Trump says his cruel border crackdown is needed to stop drug cartels and gangs — but federal prosecutors say his approach is diverting resources they need to combat drug smuggling.
Trump's zero-tolerance approach requiring prosecution of all people caught crossing the border is forcing prosecutors to divert resources away from drug-smuggling cases to deal with a flood of minor immigration charges, according to a new report.
Internal emails obtained by USA Today show that a Justice Department supervisor in San Diego warned border authorities in May that the surge of immigration cases stemming from Trump's crackdown at the border "will occupy substantially more of our resources."
The supervisor, who runs the major crimes unit at the local U.S. Attorney's Office, said in the email that prosecutors were "diverting staff, both support and attorneys" as a result of the Trump administration's demand for all unauthorized border crossings to be criminally prosecuted.
As USA Today noted, prosecuting unauthorized border crossings is a largely symbolic gesture.
The minor charges in these cases usually result in no jail time and a $10 fee — but the Trump administration has used these cases as the legal justification for forcibly separating children from their parents.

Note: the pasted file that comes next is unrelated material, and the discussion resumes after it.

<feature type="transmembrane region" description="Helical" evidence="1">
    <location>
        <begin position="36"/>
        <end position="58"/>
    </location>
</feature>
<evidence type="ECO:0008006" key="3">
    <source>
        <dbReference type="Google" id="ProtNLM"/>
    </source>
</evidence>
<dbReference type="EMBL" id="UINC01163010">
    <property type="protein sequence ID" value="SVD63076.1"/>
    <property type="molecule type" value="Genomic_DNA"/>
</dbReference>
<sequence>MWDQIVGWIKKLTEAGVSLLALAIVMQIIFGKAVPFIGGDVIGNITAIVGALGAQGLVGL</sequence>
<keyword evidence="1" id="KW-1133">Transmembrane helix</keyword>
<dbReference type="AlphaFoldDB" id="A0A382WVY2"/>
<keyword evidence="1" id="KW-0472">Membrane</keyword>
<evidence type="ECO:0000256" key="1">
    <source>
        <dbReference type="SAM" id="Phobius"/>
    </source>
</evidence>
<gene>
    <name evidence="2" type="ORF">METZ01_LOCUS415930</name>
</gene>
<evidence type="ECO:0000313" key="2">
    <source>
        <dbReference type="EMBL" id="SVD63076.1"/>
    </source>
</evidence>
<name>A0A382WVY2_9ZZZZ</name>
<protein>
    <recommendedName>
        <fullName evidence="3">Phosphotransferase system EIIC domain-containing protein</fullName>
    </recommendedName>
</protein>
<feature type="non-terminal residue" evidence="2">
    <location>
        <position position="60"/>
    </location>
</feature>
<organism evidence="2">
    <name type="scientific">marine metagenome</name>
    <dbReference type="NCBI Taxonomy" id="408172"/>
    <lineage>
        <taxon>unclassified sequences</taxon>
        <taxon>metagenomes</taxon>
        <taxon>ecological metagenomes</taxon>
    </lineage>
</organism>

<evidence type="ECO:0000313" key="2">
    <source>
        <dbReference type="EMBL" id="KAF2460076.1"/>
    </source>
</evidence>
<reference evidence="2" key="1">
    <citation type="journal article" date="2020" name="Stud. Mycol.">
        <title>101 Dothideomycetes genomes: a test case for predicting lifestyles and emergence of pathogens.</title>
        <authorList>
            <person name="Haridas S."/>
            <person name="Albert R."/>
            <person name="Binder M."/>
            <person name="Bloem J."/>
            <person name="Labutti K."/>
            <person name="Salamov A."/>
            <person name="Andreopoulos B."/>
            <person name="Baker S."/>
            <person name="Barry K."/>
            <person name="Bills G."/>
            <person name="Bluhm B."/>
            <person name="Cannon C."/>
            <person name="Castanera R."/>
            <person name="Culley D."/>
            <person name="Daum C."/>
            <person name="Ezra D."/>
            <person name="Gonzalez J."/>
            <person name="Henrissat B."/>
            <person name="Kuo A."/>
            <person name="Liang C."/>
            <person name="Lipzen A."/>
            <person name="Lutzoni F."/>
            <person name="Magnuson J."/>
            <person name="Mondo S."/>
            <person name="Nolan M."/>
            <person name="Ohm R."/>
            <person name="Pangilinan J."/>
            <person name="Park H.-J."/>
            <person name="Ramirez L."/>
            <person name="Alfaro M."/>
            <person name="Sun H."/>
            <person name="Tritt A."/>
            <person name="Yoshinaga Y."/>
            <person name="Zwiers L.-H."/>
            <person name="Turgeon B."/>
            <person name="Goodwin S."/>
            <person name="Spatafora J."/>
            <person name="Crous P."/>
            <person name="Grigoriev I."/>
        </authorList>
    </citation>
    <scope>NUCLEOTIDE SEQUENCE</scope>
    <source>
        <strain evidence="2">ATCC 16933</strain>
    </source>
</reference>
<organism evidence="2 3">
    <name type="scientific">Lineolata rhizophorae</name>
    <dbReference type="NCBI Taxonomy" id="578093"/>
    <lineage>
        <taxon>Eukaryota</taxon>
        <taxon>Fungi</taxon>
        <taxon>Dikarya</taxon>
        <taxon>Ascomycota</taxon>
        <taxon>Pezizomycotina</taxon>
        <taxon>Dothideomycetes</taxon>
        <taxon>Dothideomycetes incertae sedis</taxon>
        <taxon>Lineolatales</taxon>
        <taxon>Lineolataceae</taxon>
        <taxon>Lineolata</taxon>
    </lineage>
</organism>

As a result, thousands of families have been torn apart and children are being thrown in cages while their parents wait for a court date.
Thanks to the surge of immigration cases, federal prosecutors now have less time to spend working on drug-smuggling cases, the DOJ official warned. If the tight deadline can't be met, some cases will "have to be declined," he said, according to USA Today.
Since Trump's zero-tolerance approach was enacted in April, the number of drug-smuggling cases prosecuted in federal court has dropped, even as the number of cases submitted to them by border authorities has more than doubled.
Most of these cases involved more than a kilogram of drugs, USA Today reported.
In other words, instead of going after people accused of smuggling large quantities of drugs, federal prosecutors in California are too busy dealing with the surge of misdemeanor charges brought against families caught crossing the border — many of whom are seeking asylum from violent drug gangs and cartels.
This report completely undermines Trump's frequent claim that his cruel border crackdown is needed to stop crime. If he cared about public safety, he wouldn't be diverting resources away from prosecuting major crimes.
Published with permission of The American Independent Foundation.